Yes i think i should wait a few years too. The thing is, i know her bio dad isnt going to come around at all because now he legally cant. His right were cut completely. Not that that matters. He never came to see her since she was 6 months old and even then he only saw her a handful of times, mucj of which was just coincidence. He just doesnt care about her.He is too focused on who hes going to sleep with next and where his drugs and alcohol come from. I think its best to wait until she is old enough to understand what those bad ”things” are so i can explain it to her.
I think ur right too to keep it open and honest from the get go with ur situation. Im sure it will be a contant battle to keep people and there opinions at bay. Its probably much healthier to teach ur baby that your family's opinion is the only one that matters.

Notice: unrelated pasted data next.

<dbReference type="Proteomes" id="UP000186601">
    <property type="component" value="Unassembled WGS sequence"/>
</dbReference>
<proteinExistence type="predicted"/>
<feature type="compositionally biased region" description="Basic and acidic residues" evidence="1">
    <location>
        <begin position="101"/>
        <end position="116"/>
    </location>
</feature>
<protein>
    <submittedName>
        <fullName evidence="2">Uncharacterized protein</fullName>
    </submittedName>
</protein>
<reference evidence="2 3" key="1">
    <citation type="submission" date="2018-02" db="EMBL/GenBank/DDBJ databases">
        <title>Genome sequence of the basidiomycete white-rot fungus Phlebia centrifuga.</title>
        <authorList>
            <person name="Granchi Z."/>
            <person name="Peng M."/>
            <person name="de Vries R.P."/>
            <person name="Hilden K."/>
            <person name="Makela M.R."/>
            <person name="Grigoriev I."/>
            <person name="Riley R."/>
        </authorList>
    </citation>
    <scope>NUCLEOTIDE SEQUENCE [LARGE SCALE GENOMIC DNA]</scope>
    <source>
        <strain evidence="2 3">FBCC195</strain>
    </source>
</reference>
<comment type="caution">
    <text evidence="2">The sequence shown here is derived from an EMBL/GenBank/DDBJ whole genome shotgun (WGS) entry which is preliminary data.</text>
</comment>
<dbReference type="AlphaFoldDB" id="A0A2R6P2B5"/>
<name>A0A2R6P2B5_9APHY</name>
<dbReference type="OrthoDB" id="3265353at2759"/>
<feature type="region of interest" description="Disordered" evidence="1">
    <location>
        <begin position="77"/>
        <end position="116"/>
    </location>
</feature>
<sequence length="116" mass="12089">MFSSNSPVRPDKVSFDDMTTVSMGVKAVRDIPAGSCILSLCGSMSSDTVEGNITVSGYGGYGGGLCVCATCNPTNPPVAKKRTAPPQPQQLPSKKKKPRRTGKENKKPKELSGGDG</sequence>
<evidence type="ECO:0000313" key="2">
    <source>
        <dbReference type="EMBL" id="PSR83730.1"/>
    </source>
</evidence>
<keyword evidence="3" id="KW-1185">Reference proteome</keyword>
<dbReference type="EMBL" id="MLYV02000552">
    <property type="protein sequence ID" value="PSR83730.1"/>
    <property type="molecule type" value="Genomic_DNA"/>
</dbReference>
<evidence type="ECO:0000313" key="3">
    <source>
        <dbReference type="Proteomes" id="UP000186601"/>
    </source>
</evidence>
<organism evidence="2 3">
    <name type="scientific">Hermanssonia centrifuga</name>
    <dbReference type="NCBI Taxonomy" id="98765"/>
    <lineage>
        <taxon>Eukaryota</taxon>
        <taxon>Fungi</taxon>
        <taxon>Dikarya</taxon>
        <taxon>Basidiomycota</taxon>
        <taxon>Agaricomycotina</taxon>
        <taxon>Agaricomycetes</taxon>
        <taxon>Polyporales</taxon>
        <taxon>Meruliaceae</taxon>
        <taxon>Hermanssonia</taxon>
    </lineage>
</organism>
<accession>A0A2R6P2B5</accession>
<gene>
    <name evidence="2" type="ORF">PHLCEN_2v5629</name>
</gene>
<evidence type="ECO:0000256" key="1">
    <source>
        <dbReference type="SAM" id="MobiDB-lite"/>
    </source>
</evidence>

There doesn't have to be a big "revelation." The knowledge can be introduced quite naturally and casually into conversation. My brother and his wife have two adopted daughters. My children knew about this from a very early age and they had some questions. I explained that a parent was someone who cared for the child, fed him, clothed him, took care of him when he was ill, played with him, etc. This was the true parent, not the birth parent. They accepted this very naturally.
There was a very amusing sequel. When my youngest was still a baby I became ill with hepatitis. Her big sister (then about 11 years old) took care of her during that period, fed her, bathed her, etc., while I was abed. One day she came to me and said the baby was hers because she had been doing all the things a parent did. I had a hard time explaining that I had omitted the "desertion" part from my story.